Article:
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I'm new to embedded C development and I'm looking for some general principals/guidelines for managing the size of the generated code.

In my specific example I'm using XC8 on a PIC18F4550. My code so far uses about 13% of the space. Once I use "time.h" and 1/2 functions from it, the usage jumps to 45%! I realise that the free XC8 compiler does not optimise but I'm still very surprised to see just how much space is used.

What I'm looking for a tips / staring points along the lines of

  • Alternatives to the standard libraries that implement on small targeted subsets of the functionality. E.g. a date/time lib. i.e. are there repositions I can get useful routines from?
  • How to see what is using all the space. (Listing/map files - and tips for analysing them)
  • Any other tips / resources.

EDIT: I found a nice implementation without using stdlib here: https://codereview.stackexchange.com/questions/38275/convert-between-date-time-and-time-stamp-without-using-std-library-routines

The general question still stands though. Are there guidelines, good repository sources etc

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  • \$\begingroup\$ Isn't opt level 1 allowed? For little more you can get one of the newish pic32 line with much more flash. It seems that xc8 is more limited than the 16 and 32 compilers. \$\endgroup\$ – Erik Friesen May 16 '14 at 15:18
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    \$\begingroup\$ @ErikFriesen Thanks I'll definitely try the pic32 range later on. For now I want to try get it to work with the pic18. I'm also interested in this in a general way though. I.e. there will always be some space restriction and I'd like to understand ways to improve things \$\endgroup\$ – Andre May 16 '14 at 16:03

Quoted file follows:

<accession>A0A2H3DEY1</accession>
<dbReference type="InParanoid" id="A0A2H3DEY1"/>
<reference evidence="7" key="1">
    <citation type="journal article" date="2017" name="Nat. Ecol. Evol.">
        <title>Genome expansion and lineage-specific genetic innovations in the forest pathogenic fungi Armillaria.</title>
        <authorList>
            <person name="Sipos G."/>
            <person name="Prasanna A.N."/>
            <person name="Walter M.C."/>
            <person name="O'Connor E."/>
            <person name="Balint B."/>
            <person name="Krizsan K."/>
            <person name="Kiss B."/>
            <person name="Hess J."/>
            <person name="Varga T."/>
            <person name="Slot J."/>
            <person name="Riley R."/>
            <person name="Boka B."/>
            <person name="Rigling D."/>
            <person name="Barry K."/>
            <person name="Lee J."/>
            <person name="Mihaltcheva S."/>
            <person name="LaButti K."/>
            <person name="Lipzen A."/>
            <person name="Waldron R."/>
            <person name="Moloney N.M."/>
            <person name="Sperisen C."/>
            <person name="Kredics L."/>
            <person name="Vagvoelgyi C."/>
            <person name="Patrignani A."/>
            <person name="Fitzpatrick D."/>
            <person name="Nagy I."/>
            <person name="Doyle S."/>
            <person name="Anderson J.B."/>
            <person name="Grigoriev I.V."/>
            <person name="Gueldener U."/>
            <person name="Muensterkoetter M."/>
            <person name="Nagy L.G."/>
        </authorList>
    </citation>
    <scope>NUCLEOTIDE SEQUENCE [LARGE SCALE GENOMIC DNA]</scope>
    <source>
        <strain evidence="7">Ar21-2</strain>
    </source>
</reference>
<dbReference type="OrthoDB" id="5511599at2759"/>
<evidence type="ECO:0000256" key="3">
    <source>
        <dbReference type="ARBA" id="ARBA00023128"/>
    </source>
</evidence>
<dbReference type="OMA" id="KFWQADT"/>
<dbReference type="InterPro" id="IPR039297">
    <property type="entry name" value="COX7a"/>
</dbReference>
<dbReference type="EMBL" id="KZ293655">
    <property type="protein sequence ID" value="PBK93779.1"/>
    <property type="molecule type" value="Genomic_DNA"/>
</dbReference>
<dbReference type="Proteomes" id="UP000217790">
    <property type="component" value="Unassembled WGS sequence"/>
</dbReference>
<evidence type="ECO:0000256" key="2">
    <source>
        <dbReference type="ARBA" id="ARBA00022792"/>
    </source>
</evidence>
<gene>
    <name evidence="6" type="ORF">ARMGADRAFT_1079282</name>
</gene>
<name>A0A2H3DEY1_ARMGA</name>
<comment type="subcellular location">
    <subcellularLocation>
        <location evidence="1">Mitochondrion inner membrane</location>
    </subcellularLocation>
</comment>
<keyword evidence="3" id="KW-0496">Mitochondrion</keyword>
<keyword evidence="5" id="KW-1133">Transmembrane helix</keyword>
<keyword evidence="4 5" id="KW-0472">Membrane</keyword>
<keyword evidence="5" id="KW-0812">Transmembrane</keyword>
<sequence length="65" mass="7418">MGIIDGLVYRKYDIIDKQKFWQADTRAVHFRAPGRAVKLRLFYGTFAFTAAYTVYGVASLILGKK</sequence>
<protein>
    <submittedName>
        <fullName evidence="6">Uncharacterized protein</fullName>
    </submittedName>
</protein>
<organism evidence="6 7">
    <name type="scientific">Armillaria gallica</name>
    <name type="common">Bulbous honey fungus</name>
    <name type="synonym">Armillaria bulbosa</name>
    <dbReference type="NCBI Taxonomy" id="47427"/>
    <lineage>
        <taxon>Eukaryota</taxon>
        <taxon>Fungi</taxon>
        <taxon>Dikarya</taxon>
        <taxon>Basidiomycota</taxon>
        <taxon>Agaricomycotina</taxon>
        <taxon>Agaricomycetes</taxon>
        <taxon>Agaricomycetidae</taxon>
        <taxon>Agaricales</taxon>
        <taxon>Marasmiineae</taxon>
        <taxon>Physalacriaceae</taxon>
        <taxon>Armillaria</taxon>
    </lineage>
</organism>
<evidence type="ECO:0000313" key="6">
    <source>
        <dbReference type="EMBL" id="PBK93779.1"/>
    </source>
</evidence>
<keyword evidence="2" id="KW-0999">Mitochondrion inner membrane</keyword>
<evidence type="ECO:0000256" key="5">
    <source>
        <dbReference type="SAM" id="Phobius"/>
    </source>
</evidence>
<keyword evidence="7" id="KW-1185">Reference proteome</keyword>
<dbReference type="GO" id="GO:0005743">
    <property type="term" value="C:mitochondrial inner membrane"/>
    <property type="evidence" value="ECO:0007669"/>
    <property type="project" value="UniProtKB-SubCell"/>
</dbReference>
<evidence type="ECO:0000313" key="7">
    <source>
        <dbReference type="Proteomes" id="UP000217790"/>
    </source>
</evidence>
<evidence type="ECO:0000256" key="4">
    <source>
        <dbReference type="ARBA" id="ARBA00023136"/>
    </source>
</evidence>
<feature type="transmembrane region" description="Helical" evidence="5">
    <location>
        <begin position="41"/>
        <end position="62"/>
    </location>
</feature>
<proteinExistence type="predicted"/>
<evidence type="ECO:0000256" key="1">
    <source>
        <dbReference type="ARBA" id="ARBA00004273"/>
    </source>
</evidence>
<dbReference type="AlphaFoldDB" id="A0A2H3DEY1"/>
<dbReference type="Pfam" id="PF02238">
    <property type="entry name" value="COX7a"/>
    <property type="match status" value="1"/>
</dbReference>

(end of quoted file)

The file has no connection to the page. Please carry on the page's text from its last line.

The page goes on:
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    \$\begingroup\$ We have one license of XC8 pro that our main firmware guy uses. The rest of us develop with the free version for smaller stuff, and he pulls and compiles if necessary for optimization. It seems to me that the compiler applies all the optimization in the free version, but inserts a bunch of branch instructions. So the disassembly from the pro and free versions looks the same, the free version just has a whole bunch of branches jumping around. You could take whatever functionality you need from the time library, and spin your own. There is almost always space savings to be had there. \$\endgroup\$ – Matt Young May 16 '14 at 16:24
  • \$\begingroup\$ Thanks @MattYoung, yeah I think the answer for the libraries is going to pretty much be just google for existing solutions / other stdlibs and modify from there. It seems that the space savings will be significant. I'm surprised that there are not more differences between the free and pro outputs. I have seen lots of comments/complaints to the contrary. Very interesting. \$\endgroup\$ – Andre May 16 '14 at 16:36
  • \$\begingroup\$ I've only extensively compared the two in a couple of applications where timing was critical, but those were my findings. It would definitely be worth reading into further. \$\endgroup\$ – Matt Young May 16 '14 at 16:39